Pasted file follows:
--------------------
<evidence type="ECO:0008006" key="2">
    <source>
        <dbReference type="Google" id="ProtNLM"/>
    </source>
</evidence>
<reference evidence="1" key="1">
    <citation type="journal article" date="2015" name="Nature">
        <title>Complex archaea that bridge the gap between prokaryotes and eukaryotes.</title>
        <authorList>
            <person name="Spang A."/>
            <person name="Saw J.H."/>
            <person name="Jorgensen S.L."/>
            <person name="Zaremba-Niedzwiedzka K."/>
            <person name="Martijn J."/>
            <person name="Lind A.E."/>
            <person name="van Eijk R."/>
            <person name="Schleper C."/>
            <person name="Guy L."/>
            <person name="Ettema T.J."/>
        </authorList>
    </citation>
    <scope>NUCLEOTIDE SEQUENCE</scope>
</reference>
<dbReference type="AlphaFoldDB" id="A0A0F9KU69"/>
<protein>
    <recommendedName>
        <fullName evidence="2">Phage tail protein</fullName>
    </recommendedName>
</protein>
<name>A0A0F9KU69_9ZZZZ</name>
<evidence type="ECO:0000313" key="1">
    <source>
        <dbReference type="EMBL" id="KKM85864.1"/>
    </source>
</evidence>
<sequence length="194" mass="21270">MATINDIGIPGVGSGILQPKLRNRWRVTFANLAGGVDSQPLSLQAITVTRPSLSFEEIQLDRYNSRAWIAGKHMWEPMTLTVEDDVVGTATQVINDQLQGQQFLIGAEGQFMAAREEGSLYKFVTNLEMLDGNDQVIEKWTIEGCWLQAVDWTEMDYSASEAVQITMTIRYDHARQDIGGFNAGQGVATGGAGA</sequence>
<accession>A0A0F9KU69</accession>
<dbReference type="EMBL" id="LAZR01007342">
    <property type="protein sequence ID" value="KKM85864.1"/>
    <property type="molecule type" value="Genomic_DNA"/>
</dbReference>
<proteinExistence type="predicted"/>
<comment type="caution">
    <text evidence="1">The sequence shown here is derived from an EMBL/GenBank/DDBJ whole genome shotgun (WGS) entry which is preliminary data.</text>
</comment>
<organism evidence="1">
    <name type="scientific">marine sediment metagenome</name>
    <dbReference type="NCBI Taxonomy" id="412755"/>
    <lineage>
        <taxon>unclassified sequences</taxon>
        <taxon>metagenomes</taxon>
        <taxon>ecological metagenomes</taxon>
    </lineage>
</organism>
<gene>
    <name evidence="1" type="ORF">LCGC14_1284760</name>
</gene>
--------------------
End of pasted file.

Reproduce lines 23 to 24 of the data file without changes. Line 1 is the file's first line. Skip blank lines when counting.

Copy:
</reference>
<dbReference type="AlphaFoldDB" id="A0A0F9KU69"/>